She was awarded the Hilldale Fellowship for her thesis on women’s economic empowerment in Israel.
Could you summarize what your thesis is about?
The Middle East and North Africa currently have low rates of female economic participation. Research has demonstrated that microfinance initiatives may be a solution to improving women’s positions economically. My thesis explores the effect of microfinance on women’s economic empowerment by analyzing a leading organization providing microfinance services to women in Israel–the SAWA organization. I interviewed SAWA’s national staff, field officers, internal evaluations, literature, and their Management Information System. I found that microfinance plays a role in elevating women’s statuses, contributing to economic empowerment. My research suggests that microfinance positively impacts marginalized women. It also sets forth several strategies that may make microfinance organizations more effective.
Why did you choose this particular topic?
I have always been passionate about women’s rights and equality and this was a great way to explore my interest further.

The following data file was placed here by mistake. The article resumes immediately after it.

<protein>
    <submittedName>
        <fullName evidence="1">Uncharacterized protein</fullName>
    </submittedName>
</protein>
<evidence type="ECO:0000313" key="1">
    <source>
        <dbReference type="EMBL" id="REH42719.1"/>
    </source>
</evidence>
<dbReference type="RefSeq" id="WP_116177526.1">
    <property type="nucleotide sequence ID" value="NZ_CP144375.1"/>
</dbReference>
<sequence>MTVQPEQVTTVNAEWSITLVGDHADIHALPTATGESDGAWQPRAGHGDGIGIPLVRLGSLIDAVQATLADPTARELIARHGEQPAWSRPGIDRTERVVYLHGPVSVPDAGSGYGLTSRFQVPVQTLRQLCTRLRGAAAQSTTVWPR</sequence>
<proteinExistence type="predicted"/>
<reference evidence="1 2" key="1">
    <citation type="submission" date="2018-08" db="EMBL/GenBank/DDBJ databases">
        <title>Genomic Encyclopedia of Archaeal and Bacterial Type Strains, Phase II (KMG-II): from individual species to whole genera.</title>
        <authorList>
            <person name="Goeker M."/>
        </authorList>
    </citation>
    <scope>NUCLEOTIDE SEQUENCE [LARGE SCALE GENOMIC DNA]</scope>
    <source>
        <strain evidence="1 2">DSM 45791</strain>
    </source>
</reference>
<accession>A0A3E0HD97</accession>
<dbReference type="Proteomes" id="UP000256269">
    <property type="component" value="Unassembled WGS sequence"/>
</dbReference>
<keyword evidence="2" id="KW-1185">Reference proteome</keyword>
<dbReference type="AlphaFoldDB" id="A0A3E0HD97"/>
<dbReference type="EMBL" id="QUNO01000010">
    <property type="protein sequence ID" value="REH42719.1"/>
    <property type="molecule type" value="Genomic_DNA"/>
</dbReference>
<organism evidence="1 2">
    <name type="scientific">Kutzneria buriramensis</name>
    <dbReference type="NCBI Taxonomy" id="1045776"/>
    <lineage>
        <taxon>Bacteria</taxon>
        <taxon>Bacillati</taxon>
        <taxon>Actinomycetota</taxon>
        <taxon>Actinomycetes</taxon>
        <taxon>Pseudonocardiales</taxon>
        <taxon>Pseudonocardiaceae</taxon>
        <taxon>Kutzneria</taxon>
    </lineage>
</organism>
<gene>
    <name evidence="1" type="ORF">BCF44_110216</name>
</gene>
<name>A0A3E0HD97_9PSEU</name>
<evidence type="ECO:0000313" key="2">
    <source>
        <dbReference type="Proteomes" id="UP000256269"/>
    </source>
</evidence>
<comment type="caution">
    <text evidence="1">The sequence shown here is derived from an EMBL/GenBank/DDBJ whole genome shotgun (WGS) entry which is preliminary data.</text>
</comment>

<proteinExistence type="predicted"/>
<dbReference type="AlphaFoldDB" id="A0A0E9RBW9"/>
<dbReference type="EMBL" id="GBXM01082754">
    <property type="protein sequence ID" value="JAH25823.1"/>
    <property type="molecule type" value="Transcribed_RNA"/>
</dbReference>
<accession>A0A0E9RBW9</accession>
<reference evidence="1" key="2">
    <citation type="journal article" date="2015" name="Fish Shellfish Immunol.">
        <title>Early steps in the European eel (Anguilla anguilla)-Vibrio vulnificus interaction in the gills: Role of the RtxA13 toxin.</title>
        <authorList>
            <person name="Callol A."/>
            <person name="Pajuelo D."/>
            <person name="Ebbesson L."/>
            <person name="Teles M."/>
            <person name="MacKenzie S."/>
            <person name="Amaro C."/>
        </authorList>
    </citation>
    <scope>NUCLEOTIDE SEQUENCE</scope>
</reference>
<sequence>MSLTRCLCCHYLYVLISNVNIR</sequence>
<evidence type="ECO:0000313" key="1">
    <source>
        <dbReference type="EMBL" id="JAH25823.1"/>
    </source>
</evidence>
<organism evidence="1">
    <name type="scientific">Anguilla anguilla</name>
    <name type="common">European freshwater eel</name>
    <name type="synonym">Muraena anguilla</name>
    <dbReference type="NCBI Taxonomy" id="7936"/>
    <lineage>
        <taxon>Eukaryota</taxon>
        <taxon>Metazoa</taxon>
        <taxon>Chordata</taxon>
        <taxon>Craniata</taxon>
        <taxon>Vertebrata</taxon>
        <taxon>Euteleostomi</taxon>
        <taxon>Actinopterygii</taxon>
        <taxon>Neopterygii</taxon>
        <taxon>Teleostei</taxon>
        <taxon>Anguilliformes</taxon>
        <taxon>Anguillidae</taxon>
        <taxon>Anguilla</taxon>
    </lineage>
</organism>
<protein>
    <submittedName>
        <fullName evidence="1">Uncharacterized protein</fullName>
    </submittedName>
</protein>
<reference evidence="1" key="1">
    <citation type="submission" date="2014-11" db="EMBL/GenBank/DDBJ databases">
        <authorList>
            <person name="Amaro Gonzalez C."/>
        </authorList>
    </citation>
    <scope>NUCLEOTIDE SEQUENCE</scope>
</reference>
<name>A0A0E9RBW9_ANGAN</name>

How did you become interested in the Middle East?
I took Professor Marwa Shalaby’s Honors class “Politics of Gender and Women’s Rights in the Middle East”. She was such a great teacher and has since become an amazing mentor. She greatly increased my interest in the Middle East, especially regarding women’s rights and equality.
What was the most challenging aspect of your research?
Figuring out how to do the interviews. Between applying for IRB approval, composing interview questions, scheduling and conducting the interviews, there were a lot of moving parts.
What are your plans for the future?
I am planning to move to Washington D.C. after graduation in May. I am hoping to attend law school in a few years and work in politics and/or government.